Sideways Light and Autumn, Lately


Autumn hickories

Bitternut hickory (Carya cordiformis) in stubborn yellow at Hitchcock Nature Center. (Robert Smith)

Loess Hills autumn has been lately warm; but not so much today. If we saunter in, we may not saunter out of Sawmill Hollow.

The road into Sawmill Hollow  Conservation is muddy on a good day; it is classified as a “B” road, but that is a bit optimistic. If today’s wet forecast is correct (also optimistic, to be sure) we will be able to get in but not to get out.  I love the sideways light this time of year and the way dusk falls backyard into bright afternoons. But not so bright today!

So as not to become temporary residents that hollow, let’s cancel today’s Saunter. But please think about joining us for the Solstice Saunter on December 20th at Hitchcock Nature Center (Honey Creek). Let me know if you plan to attend. In the meantime, we can wander into the bush and watch autumn slide into winter.
And when you come inside to get warm and dry and read Johnsgard or Dillard or maybe Thoreau, take a minute to read the excellent news article by our good friends Andrea Kszyzstyniak and Kent Sievers. They captured the spirit of NTS and the Loess Hills.  Click here
And saunter.
Jack Phillips

Scientists and Infants

Waubonsie in the morning

Morning at Waubonsie, taken by Michelle Miller on an autumn saunter with New Tree School.

Every time we walk in a prairie or forest with our eyes open, we walk in the tension between questions and answers, between poetry and science. Annie Dillard says it this way:

“I am no scientist. I explore the neighborhood. An infant who has just learned to hold his head up has a frank and forthright way of gazing about him in bewilderment. He hasn’t the faintest clue where he is, and he aims to learn.” (Pilgrim at Tinker Creek)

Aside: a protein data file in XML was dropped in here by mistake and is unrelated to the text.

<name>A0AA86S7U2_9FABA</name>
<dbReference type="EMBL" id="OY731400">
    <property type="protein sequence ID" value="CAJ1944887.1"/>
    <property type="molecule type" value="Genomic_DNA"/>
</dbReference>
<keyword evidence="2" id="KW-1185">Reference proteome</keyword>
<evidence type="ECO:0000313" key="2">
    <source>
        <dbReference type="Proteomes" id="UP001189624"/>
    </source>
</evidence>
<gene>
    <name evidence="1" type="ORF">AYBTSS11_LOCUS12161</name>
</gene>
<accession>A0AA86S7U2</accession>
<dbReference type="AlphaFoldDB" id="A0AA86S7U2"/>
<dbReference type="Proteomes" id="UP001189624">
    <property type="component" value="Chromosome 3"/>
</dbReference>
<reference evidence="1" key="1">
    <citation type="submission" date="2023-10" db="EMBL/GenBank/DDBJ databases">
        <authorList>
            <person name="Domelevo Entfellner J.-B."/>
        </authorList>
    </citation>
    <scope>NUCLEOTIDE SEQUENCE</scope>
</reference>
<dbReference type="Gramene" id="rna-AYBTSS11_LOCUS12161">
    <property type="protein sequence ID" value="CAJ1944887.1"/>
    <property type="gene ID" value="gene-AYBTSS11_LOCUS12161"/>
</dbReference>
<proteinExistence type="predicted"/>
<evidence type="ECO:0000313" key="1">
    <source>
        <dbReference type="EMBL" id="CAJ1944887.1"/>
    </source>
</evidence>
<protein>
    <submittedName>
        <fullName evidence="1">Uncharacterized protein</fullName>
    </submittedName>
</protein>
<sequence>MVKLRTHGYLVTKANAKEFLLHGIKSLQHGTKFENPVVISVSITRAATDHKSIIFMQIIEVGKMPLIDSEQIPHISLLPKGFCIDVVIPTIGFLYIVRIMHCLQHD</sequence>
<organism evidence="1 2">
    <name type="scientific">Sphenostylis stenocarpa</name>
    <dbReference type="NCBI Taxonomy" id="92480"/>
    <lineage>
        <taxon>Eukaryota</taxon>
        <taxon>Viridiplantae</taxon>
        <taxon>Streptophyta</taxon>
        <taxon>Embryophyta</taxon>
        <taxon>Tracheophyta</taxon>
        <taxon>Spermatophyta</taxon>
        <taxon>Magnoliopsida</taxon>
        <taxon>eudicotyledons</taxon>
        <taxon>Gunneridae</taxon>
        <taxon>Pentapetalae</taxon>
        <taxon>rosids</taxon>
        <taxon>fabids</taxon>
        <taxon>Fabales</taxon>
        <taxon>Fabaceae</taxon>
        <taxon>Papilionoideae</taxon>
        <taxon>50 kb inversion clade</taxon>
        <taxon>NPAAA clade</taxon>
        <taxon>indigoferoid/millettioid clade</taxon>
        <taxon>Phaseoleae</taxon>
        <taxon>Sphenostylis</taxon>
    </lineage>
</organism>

Sometimes we wander about bewildered, finding plants we can’t identify and seeing familiar things in unfamiliar light. Michelle captured that feeling in the photo above. On those days curiosity guides us and questions are more important than answers. And sometimes we want answers and invite experts and scientists to come along.

Curiosity will guide us on our next Saunter at Sawmill Hollow Wildlife Area in Harrison County, Iowa on November 29th. And we’ll learn some mycology in the field at our Lichens and Fungi workshop on December 12th, with biologists John Pearson and Katie Thompson. Click here for details.



What is a Saunter?


Euonymus atropurpureus greets a Saunter at Hitchcock Nature Center. (Robert Smith.)

On May 1st, 1857, Ralph Waldo Emerson and Henry David Thoreau went for a walk in the woods. Each of them mentioned that walk in their journals but described completely different experiences. Thoreau wrote about his cleverness in fashioning a specimen box from birch bark and didn’t have much to say about his companion. Emerson, on the other hand, praised Thoreau for his cleverness in his journal entry and hoped that their walk together would heal a rift in their friendship. He envisioned a new collaboration: “We will make a book on walking, ’tis certain, & have easy lessons for beginners. Walking in Ten Lessons.”

Ralph and Henry never wrote such a book. So the task fell to me. A Pocket Guide to Sauntering draws on the journals and essays of Emerson and Thoreau. Sauntering as a way of walking originates with Thoreau; New Tree School has clarified and adapted his philosophy. The Pocket Guide states that

“A saunter, properly undertaken, explores inner landscapes as well as the terrain being traversed. It is introspective while being shaped by the lay of the land.”

If you want to know more about the New Tree School method of sauntering, or to get your hands on  A Pocket Guide to Sauntering, you will need to join us for a Saunter. Click  here to find us in the bush.